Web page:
Colombian racer Rigoberto Urán is competing at this year's Tour de France with his body completely at the service of his Team Sky leader, Bradley Wiggins - something of a crime against himself, as Urán proved on the Mûr-de-Bretagne Stage 4 when he placed fourth - and his mind hanging on his friend Mauricio Soler, with whom he shares an apartment in Pamplona, who is recovering in a Swiss hospital from head injuries sustained in a fall. Soler's team, Movistar, issued a statement to say the Colombian rider had been diagnosed with bleeding on the brain and suffered "multiple fractures and hematomas" in the crash, which took place during the Tour of Switzerland.
"I think a lot about the dangers, in the risks that we take every day," says Urán, 24, a rider with a great future ahead of him and plenty of good experience behind him. "Even though, as we are in different teams, we have only coincided for two weeks this year in Pamplona, I am always thinking about him and I speak to his wife every day."
Soler is expected to be transferred to a Pamplona clinic today to continue a recovery that, it is feared, will never be quite complete. "Yes," says Urán. "I am worried that he will never return to cycling. Right now he must recover the best he can so that he can lead a normal life."
The two riders have their nationality in common, as well as the fact they are both great climbers, which is why they are valued in Europe. But more details separate them: Soler is quiet and introvert, tall, willowy and from Boyacá; Urán is smaller, a fast-talker and hails from Urrao, in Antioquia Department near Medellín.
"You have to get to know Mauricio, and when you do, from there, everything is wonderful with him," says Urán, who came to live in Pamplona four years ago when he signed with Caisse d'Epargne. Soler arrived this year, his second with Movistar. "Colombians like to be together, to be with people from the same land," says Urán. In the apartment he shares with Soler lives another Colombian cyclist, Mauricio Ardila, of Geox.
Much to their regret, the various components of Team Sky, which aims to be the British national team, are finding themselves obliged to learn Castilian Spanish or, at the very least, to put up with the sound of it on the team bus. Juan Antonio Flecha is a man who doesn't hold back and the responses of his fellow Spaniard Xabier Zandio and Urán are always delivered at lightning speed. That is the price Team Sky has to pay if it wants its star rider, Wiggins, to be among the first over the line in Paris.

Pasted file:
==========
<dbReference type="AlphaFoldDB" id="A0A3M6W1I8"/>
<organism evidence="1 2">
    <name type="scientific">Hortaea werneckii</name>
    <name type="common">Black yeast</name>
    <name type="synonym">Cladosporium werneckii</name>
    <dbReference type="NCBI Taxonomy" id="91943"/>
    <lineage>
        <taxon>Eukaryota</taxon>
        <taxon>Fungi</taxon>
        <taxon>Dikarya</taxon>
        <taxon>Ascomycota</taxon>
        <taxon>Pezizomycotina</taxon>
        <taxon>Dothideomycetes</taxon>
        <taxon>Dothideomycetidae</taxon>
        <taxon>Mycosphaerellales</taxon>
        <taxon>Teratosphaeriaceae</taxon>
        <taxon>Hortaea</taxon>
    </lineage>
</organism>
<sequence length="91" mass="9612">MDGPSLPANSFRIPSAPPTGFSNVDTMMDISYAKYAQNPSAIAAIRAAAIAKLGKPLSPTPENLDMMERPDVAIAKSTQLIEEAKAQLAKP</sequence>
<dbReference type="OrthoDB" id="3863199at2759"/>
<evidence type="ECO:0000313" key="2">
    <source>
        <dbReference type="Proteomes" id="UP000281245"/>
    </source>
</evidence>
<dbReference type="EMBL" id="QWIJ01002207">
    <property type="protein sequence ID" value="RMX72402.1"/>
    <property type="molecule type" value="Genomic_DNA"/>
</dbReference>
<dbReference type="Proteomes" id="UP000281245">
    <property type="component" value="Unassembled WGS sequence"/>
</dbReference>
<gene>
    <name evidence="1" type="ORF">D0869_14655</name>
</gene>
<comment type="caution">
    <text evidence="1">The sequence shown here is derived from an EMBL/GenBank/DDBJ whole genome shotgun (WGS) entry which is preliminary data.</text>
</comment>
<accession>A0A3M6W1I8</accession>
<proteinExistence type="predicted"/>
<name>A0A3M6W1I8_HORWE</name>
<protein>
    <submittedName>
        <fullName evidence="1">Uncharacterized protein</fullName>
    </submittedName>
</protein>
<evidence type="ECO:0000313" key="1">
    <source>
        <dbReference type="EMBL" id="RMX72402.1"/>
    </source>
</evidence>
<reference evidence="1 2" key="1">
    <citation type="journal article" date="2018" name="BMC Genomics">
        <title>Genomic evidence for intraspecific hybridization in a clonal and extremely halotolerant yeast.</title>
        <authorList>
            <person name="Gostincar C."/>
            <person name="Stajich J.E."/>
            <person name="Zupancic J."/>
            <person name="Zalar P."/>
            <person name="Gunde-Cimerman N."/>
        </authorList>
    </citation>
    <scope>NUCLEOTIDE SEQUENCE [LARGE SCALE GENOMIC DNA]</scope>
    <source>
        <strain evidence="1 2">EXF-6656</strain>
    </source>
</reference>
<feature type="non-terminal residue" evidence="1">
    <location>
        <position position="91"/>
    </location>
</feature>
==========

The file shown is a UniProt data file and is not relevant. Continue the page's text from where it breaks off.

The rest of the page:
It is the Colombian, the Navarran and the Argentinean-Catalan who lend a balancing dose of traditional cycling to a team that announced itself last season like a bull in a china shop and made a tremendous impact. Flecha, the veteran of the group, acts as an intermediary: "During the Dauphiné, when Urán was having a bad time of it because of allergies, I acted as translator in a chat when [team general manager David] Brailsford told him not to worry, that the team was very happy with him," he says during preparation for a choppy day. "I looked on a surfers' website and they are predicting winds of 18 knots on the coast we'll be heading along. As it will be blowing in our favor I've gone for 54 gear-inches, to gain speed quickly when I have to get ahead of Wiggins and set him up."
At his side Zandio, the veteran Navarran, is rediscovering the feel of the Tour, which he has not participated in since 2007. He highlights the nervousness in the peloton: "It's exaggerated," he says, perhaps foreseeing that on a stage with the wind in the riders' backs and narrow roads more falls are possible, including from his team leader, Wiggins, for whom the others will toil without ceasing.